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Thursday, November 18, 2010

Team Named to Defend Master'U BNP Paribas Title; College Park JTCC Reaches Out to Locals; Must-Read Bloggers

The USTA announced the players who will be competing for the U.S. in next month's international collegiate team event in France. Austin Krajicek of Texas A&M, Sekou Bangoura, Jr. of Florida, Reid Carleton of Duke, Maria Sanchez of USC, Allie Will of Florida and Kristy Frilling of Notre Dame will compete against seven other teams December 9-12 in Rouen France in the Master'U BNP Paribas competition. Boise State's Greg Patton and Virginia's Mark Guilbeau will be this year's coaches. Krajicek, Frilling and Patton were on the team that beat France last year to claim the title. For the complete release, see usta.com.

Today the Gaithersburg, Md. Gazette posted this article about the efforts of the Junior Tennis Champions Center in College Park, Md. to increase the awareness of its programs among local residents. The JTCC has been one of the most highly regarded training centers in the nation for quite some time, and was one of the first USTA Regional Training Centers, but apparently the non-profit organization's reputation is more established nationally than in its own area. Ray Benton is trying to raise the profile of the center in Maryland, and as a first step met with the local city council to consider methods of reaching potential local players.

With winter approaching, and professional tennis winding down for the year, you may find yourself with more time to read about, rather than watch tennis. I have my favorite bloggers, and ever since he won the Tennis Channel contest a few years, James LaRosa has been a must-read for me. His weekly column, Sweet Spot, is always entertaining, funny and a little bizarre, but he often makes serious points about the game and its players. This week he tackles those who are quick to pronounce a player "over", "done" or "incapable of winning a slam. Being fairly new to the business myself, I could only nod in agreement when he writes:

The practice of calling time of death on a player is unbelievably smug and, more often than not, embarrassingly uninformed.

But I didn’t always see it that way.

When I was little boy, I think it was around 2003, I’d hear people damn players to failure all the time and think, wow, these guys must be experts to be able to make such sweeping statements. Possibly even psychic! Best not speak up and betray my own ignorance or lack of magical powers. So I sat silently by when someone in the know told me, for instance, that Amelie Mauresmo would never win a Grand Slam.

Of course, she won two, so the conversation moves on to other players, certainty intact, with no acknowledgement that the unpredictability of sport is what makes it so great. And just as these experts are quick to bury current players, they are even more certain that there are no great young players ready to emerge (especially if they're American). That's one of my pet peeves, so I thank James for articulating just why that attitude is so annoying to many of us.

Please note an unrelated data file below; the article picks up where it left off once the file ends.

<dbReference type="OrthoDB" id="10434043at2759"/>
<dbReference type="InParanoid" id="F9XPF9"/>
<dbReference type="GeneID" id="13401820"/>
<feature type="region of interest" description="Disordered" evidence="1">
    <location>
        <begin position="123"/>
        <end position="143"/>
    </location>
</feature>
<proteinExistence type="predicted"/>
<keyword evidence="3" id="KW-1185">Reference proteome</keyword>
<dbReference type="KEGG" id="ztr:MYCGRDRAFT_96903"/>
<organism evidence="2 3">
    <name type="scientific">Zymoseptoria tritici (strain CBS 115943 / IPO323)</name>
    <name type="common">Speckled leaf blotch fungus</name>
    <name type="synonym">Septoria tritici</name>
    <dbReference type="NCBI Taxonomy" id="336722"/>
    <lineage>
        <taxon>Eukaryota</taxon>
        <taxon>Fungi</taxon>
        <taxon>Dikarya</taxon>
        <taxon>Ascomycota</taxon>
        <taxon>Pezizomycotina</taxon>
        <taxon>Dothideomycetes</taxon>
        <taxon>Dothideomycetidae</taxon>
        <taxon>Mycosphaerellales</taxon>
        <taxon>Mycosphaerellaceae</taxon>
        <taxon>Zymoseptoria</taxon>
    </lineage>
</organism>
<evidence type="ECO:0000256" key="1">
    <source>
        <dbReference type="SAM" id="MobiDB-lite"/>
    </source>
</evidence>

For a detailed look at the past year in women's tennis, check out Todd Spiker's WTA Backspin blog. I read Spiker's weekly post throughout the year, because I know there's almost no result in the world of women's tennis, junior or pro, that gets past him. I now know, for example, that Zarina Diyas, the 2007 Eddie Herr 16s champion, is the youngest player in the WTA top 200, a position previously held the past two years by Michelle Larcher de Brito. He's thorough and reliable, as well as fun to read, which is a great collection of assets.

The Tennis Mom has been on hiatus for several months, but she is back with a revealing post on the emotional stress she experiences while watching her daughter compete in tournaments. She's found a solution that works for her, and other tennis parents have added their comments on the problem.

And finally, if you are interested in some onsite coverage of the Champaign Challenger this weekend, Andrea at A Change of Ends will be there for the semifinals and finals. USC's Steve Johnson lost in the quarterfinals today to Amer Delic in two tiebreakers. In addition to Delic, Alex Bogomolov and Bobby Reynolds have reached the semis, with the final semifinalist to be decided tonight between Jesse Witten and Michael Yani.

In Bratislava, Ryan Harrison lost in a third-set tiebreaker to wild card Martin Klizan, and Jack Sock fell in three sets in the Amelia Island Futures, to doubles partner Dimitar Kutrovsky. Although Sock will not repeat as singles champion, he and Kutrovsky are in the doubles final.

For complete draws, see the ATP site.